If you think the Washington, D.C., area has been hot, cast a glance 3,000 miles westward to Oregon where the mercury topped 100 degrees yesterday for the fourth day in a row. Seven persons drowned as people swarmed to find relief in rivers and waterholes across the state.

In Portland, where people normally enjoy mild August temperatures in the 70s, residents sizzled like their Texas brethren in Saturday's high of 107 degrees. That tied Portland's record, and forecasters said that probably will be surpassed.

"Coming to work this morning, I saw a lot of people just sitting under their sprinklers," said Greg Mattos of Medford in southern Oregon, where Saturday's high was 114 degrees. He has an ideal job as lifeguard at a swimming pool, and he said more people took a dip in the last few days than all last season.

State law requires swimming pools to have one lifeguard for every 40 swimmers. So, when the heat wave hit Thursday, people found themselves turned away from pools or forced to wait in line. There they wilted as they watched swimmers laughing and playing a few yards away.

When they couldn't find relief in swimming pools, residents turned to the Pacific Ocean. Endless lines of cars descended upon tiny coastal towns where temperatures were in the 70s. Motels and lodges along the coast soon filled up with refugees from the heat and people had to sleep in cars.

"It's unreal; it almost looks like California," said Lauren Jamieson, a desk clerk in Neskowin Lodge on the coast. That is the ultimate insult to Oregonians, where bumper stickers warn: "Don't Californicate Oregon."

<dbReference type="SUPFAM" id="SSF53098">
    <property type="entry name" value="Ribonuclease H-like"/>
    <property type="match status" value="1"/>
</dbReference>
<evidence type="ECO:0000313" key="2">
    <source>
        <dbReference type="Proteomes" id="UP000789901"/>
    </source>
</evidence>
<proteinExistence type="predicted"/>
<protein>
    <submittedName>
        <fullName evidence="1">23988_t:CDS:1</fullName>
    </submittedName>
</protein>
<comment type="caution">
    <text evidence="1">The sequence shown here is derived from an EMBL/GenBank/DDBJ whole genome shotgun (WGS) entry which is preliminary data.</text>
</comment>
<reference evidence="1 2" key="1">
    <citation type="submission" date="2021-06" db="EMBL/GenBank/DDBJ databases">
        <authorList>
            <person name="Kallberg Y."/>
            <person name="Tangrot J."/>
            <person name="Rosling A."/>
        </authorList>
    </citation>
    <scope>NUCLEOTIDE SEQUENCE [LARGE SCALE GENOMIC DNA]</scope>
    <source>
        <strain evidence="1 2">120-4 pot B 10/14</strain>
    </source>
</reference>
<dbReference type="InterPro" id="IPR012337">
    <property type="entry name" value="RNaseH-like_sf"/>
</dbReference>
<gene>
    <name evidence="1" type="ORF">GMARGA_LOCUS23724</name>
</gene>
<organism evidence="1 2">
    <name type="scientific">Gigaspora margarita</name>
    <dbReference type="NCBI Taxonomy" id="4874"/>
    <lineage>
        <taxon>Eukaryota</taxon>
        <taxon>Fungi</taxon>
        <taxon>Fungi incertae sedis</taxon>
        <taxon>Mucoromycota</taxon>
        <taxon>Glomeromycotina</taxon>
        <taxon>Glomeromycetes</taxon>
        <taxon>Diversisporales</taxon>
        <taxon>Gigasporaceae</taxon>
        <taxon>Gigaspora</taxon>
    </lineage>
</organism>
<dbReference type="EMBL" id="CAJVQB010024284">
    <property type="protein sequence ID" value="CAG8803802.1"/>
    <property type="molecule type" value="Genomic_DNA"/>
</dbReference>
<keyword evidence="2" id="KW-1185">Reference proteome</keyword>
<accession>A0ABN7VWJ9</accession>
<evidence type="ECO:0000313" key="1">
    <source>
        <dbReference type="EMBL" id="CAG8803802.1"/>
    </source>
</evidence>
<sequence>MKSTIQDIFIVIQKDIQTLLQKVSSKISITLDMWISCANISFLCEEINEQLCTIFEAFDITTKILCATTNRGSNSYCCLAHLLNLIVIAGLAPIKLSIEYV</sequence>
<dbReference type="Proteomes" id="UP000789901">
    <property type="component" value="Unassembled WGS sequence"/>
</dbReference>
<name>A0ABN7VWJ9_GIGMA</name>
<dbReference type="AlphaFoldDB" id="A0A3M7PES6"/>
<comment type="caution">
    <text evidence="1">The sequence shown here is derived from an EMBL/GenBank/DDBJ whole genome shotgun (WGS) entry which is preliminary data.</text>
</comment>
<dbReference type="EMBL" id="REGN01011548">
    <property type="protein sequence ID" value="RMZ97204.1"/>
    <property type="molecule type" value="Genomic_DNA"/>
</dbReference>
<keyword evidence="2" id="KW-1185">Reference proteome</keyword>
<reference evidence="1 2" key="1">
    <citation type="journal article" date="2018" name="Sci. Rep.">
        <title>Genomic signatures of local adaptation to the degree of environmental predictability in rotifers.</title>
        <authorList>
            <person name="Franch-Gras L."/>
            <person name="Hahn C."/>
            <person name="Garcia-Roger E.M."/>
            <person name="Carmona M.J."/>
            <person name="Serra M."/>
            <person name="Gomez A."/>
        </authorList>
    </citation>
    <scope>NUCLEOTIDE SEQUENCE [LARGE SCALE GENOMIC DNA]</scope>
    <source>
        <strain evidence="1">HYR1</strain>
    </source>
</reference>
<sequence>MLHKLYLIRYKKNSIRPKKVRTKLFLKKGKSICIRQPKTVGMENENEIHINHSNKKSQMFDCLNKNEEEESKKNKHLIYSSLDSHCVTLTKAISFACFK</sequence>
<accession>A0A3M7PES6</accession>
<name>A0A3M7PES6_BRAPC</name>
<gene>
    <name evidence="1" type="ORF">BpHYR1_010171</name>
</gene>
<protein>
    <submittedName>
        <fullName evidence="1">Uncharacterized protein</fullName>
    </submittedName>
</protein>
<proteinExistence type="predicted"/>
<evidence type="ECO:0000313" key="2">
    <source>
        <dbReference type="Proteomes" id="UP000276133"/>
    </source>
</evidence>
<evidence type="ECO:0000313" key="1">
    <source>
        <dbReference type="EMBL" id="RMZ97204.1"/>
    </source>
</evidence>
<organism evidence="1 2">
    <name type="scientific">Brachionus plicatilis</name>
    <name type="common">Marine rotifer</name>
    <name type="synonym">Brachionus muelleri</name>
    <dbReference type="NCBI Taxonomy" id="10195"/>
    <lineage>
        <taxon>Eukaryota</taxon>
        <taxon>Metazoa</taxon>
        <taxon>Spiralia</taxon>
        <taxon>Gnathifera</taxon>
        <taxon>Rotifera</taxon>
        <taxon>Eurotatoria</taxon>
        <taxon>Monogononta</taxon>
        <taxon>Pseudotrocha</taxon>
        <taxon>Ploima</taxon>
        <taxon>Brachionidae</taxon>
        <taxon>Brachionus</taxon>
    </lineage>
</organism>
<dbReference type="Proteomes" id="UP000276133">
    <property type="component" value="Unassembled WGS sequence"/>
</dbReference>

The unusual steam bath results from a zone of high pressure over the state, keeping out cooling currents and storms, said Frank Nishimoto of the U.S. Weather Service in Portland. He said the trend would continue for at least the next two days.

The rush to cool off led to some tragedies. Most of the drowings occurred at rivers where children fell off logs or inner tubes and were lost in currents. Two men, 19 and 28, drowned at Hagg Lake west of Portland when they slipped into deep water.

Portlanders also fled to the Cascade Mountains, and many drove to Mount Hood to ski on snow that has not melted even in the 80-degree temperatures on the slopes. Dawson Hubert, general manager of Timberline Lodge on Mount Hood, said business was heavy over over the weekend.

In Wagontire, population 3, Tom Atwell reported that nearly everyone passing by on the road was stopping by his cafe for a beer or cold drink. Wagontire, in southern Oregon about 300 miles from Portland, is miles from nothing.

About the only beneficiaries of the heat were owners of air-conditioned stores, who reported heavy business. Bill Ebner, assistant manager of Meier & Frank department store in Salem, said people not only were coming in the store, they also were buying.